What does being ready for elementary school really mean? It used to mean starting the first day of school with all the supplies on the list, but now, more and more parents are aware of the positive effects of a high-quality early childhood education for their child’s success.
Experts suggest parents look for programs with a balanced approach to school readiness. "With young children, everything is connected: their minds, bodies and emotions; creativity, happiness, security and intellectual progress," said Robert Needlman, author and nationally-acclaimed pediatrician. "A balanced approach to readiness celebrates this reality about children. It's our best hope for turning out students who can think, feel and act independently and effectively."
From birth through age 5, development in all areas of the brain is rapid. Research suggests that the quality of interactions children experience during this essential time can have a far-reaching effect on future learning and the formation of satisfactory relationships. The focus of a balanced early childhood education program should be on helping children develop physical, social-emotional, creative and academic skills.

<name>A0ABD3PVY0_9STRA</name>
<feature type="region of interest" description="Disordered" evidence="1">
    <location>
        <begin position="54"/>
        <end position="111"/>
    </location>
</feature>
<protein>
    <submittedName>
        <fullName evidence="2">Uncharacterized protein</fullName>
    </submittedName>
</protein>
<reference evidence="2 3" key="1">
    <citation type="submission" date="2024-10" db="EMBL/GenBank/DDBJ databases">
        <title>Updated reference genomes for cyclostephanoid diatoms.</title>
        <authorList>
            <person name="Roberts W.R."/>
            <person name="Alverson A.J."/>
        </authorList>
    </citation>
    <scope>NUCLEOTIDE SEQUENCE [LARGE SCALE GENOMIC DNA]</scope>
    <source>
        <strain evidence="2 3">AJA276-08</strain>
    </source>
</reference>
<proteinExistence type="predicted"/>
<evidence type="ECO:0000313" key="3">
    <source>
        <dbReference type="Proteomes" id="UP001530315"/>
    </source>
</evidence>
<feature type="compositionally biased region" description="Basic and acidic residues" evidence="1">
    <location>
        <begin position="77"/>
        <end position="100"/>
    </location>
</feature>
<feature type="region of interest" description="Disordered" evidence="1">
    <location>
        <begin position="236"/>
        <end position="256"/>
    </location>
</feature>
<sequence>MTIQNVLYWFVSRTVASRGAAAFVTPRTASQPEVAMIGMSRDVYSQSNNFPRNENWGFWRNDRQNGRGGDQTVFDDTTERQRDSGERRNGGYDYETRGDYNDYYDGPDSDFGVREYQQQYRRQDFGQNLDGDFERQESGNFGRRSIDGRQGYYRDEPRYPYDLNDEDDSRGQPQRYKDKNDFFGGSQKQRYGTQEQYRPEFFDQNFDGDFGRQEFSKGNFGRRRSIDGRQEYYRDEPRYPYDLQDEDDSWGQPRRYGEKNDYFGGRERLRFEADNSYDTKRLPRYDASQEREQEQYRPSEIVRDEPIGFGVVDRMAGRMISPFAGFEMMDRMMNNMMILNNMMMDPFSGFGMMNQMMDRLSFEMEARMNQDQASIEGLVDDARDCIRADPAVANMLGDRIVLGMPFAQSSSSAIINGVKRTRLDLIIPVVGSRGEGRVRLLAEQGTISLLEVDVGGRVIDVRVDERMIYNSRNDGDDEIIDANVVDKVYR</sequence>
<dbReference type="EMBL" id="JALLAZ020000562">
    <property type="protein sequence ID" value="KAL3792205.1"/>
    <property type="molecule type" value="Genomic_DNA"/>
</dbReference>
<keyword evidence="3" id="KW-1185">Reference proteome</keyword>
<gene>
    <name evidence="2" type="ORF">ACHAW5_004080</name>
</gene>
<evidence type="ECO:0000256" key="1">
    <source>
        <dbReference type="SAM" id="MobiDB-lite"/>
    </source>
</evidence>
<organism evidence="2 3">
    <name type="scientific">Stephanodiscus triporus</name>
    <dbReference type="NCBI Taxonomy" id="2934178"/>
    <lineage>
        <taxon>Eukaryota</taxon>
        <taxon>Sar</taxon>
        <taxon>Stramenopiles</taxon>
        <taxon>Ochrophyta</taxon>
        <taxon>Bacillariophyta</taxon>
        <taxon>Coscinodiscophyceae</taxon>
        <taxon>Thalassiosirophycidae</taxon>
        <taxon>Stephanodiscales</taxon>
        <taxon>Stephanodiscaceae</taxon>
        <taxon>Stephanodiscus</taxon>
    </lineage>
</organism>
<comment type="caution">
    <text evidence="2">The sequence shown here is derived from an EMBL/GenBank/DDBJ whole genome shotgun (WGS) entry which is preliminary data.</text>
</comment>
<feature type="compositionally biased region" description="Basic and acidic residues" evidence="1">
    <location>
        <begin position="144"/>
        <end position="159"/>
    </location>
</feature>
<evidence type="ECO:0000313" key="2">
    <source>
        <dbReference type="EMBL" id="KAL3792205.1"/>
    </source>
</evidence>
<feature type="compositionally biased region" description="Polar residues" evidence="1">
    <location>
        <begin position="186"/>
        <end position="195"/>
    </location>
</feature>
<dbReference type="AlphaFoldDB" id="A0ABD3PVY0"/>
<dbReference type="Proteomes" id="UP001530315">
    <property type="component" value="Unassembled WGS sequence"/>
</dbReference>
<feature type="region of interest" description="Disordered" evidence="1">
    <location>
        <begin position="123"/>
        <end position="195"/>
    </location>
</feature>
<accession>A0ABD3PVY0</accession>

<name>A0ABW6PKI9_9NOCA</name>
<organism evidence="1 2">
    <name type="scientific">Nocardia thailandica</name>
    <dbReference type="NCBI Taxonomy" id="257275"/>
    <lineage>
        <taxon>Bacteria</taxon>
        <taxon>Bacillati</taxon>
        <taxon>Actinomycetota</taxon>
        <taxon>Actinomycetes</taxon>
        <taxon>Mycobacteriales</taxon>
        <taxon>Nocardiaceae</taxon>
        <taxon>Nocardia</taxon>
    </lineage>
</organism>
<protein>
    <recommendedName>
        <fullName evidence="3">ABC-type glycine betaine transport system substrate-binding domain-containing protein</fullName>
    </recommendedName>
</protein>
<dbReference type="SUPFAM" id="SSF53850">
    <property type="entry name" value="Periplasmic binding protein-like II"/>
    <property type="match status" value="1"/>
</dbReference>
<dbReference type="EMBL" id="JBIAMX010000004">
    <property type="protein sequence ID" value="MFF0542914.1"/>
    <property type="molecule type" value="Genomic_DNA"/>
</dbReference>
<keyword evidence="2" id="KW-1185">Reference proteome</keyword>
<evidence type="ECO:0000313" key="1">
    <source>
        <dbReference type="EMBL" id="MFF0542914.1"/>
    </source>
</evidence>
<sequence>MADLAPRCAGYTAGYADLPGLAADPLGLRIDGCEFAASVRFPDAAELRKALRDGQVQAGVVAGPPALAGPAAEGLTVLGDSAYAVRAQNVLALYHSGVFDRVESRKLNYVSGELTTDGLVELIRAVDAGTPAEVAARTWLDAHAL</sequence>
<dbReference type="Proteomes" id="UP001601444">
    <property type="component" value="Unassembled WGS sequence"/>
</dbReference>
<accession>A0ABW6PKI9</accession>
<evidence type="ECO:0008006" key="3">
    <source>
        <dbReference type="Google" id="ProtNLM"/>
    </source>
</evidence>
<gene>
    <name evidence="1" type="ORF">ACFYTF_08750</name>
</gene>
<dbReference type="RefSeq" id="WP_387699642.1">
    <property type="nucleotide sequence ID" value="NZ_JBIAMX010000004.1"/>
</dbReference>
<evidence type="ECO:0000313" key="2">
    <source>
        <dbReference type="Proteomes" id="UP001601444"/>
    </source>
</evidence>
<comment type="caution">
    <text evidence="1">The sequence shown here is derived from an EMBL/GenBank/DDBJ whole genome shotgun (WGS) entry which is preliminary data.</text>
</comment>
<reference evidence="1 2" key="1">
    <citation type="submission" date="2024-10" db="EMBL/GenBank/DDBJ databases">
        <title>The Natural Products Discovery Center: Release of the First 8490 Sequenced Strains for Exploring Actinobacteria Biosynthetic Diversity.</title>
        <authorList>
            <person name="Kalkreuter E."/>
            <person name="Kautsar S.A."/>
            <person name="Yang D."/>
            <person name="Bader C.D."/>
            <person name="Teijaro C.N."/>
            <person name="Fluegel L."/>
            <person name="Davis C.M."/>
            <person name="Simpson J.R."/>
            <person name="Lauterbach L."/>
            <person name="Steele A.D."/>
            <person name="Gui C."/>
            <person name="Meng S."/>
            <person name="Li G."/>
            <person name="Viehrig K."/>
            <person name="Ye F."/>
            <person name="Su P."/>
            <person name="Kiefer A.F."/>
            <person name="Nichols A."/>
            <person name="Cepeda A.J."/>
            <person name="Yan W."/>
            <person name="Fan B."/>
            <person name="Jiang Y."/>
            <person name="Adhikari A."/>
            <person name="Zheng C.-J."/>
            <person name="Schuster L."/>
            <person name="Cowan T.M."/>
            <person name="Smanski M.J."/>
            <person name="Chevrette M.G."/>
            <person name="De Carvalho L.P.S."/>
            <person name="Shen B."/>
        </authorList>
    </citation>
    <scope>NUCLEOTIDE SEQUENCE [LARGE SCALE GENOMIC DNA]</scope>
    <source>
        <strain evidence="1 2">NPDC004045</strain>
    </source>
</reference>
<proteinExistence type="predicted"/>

Nurturing guidance and attention to every part of a child’s development during this crucial stage helps children not only learn reading and math skills, but how to show compassion, independence, resilience and curiosity. "Children who are confident, self-regulating and able to relate to others will have a better experience transitioning to elementary school, regardless of their exact reading or math skill level," explained Mary Zurn, vice president of education for Primrose Schools, a family of 220 private preschools across the country. "On the academic side, it is as important for children to be eager to learn, to ask questions and to be able to think as it is for them to know letter names and sounds and be able to solve mathematical problems."
When looking for an early childhood education program, research is the first step to selecting one that will provide your child with these lasting benefits. Zurn recommends looking for these five key factors in a preschool:
Focus on mastering concepts, not just memorization. Look for a preschool that teaches children to love learning through hands-on activities, play and by expressing what they have learned to others.
Physical Activity. Purposeful instruction in motor skills and outdoor play are both part of a well-rounded preschool education.
Music. Early exposure to music can improve IQ scores, motor coordination and social skills. An early childhood education music program supports the development of your child’s sense of rhythm, pitch, melody and motor coordination, all while having fun.
Character Development. Look for programs that intentionally and consistently teach your child to be honest, kind, compassionate and respectful.
Parent Resources. Finally, it’s important to remember that learning does not stop outside the classroom—your interactions with your child at home are equally important.l